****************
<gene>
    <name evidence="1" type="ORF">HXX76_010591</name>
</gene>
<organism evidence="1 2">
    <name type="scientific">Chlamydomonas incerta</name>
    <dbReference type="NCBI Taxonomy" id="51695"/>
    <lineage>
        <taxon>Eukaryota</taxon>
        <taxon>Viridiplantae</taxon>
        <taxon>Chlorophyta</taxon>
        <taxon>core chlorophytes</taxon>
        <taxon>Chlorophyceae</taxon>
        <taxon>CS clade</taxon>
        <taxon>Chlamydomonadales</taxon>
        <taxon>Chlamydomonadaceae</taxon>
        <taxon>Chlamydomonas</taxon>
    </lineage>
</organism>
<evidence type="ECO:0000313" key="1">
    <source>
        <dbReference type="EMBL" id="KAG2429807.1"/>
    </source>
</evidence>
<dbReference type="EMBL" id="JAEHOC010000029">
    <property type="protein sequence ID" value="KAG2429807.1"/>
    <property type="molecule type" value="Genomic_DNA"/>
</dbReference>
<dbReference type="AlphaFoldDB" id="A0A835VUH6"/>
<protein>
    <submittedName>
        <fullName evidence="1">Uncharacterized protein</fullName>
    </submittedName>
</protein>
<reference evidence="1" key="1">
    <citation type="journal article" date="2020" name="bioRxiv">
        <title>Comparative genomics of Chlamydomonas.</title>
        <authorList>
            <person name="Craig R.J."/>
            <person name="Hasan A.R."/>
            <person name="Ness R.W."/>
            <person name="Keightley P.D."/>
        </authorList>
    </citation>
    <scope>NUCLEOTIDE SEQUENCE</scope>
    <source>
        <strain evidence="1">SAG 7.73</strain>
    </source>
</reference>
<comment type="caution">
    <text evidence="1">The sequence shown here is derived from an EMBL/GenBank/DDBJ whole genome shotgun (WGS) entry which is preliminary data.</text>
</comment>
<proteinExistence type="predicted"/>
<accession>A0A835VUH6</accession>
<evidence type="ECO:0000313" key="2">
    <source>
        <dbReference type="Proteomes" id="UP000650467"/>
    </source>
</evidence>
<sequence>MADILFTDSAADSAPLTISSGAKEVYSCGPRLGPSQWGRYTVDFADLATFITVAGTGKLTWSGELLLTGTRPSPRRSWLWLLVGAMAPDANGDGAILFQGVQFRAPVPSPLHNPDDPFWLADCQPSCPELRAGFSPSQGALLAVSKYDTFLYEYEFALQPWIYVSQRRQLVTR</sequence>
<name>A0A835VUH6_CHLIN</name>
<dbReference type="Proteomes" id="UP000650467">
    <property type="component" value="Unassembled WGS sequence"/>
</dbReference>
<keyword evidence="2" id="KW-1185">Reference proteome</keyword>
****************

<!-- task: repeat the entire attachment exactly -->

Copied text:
<gene>
    <name evidence="1" type="ORF">HXX76_010591</name>
</gene>
<organism evidence="1 2">
    <name type="scientific">Chlamydomonas incerta</name>
    <dbReference type="NCBI Taxonomy" id="51695"/>
    <lineage>
        <taxon>Eukaryota</taxon>
        <taxon>Viridiplantae</taxon>
        <taxon>Chlorophyta</taxon>
        <taxon>core chlorophytes</taxon>
        <taxon>Chlorophyceae</taxon>
        <taxon>CS clade</taxon>
        <taxon>Chlamydomonadales</taxon>
        <taxon>Chlamydomonadaceae</taxon>
        <taxon>Chlamydomonas</taxon>
    </lineage>
</organism>
<evidence type="ECO:0000313" key="1">
    <source>
        <dbReference type="EMBL" id="KAG2429807.1"/>
    </source>
</evidence>
<dbReference type="EMBL" id="JAEHOC010000029">
    <property type="protein sequence ID" value="KAG2429807.1"/>
    <property type="molecule type" value="Genomic_DNA"/>
</dbReference>
<dbReference type="AlphaFoldDB" id="A0A835VUH6"/>
<protein>
    <submittedName>
        <fullName evidence="1">Uncharacterized protein</fullName>
    </submittedName>
</protein>
<reference evidence="1" key="1">
    <citation type="journal article" date="2020" name="bioRxiv">
        <title>Comparative genomics of Chlamydomonas.</title>
        <authorList>
            <person name="Craig R.J."/>
            <person name="Hasan A.R."/>
            <person name="Ness R.W."/>
            <person name="Keightley P.D."/>
        </authorList>
    </citation>
    <scope>NUCLEOTIDE SEQUENCE</scope>
    <source>
        <strain evidence="1">SAG 7.73</strain>
    </source>
</reference>
<comment type="caution">
    <text evidence="1">The sequence shown here is derived from an EMBL/GenBank/DDBJ whole genome shotgun (WGS) entry which is preliminary data.</text>
</comment>
<proteinExistence type="predicted"/>
<accession>A0A835VUH6</accession>
<evidence type="ECO:0000313" key="2">
    <source>
        <dbReference type="Proteomes" id="UP000650467"/>
    </source>
</evidence>
<sequence>MADILFTDSAADSAPLTISSGAKEVYSCGPRLGPSQWGRYTVDFADLATFITVAGTGKLTWSGELLLTGTRPSPRRSWLWLLVGAMAPDANGDGAILFQGVQFRAPVPSPLHNPDDPFWLADCQPSCPELRAGFSPSQGALLAVSKYDTFLYEYEFALQPWIYVSQRRQLVTR</sequence>
<name>A0A835VUH6_CHLIN</name>
<dbReference type="Proteomes" id="UP000650467">
    <property type="component" value="Unassembled WGS sequence"/>
</dbReference>
<keyword evidence="2" id="KW-1185">Reference proteome</keyword>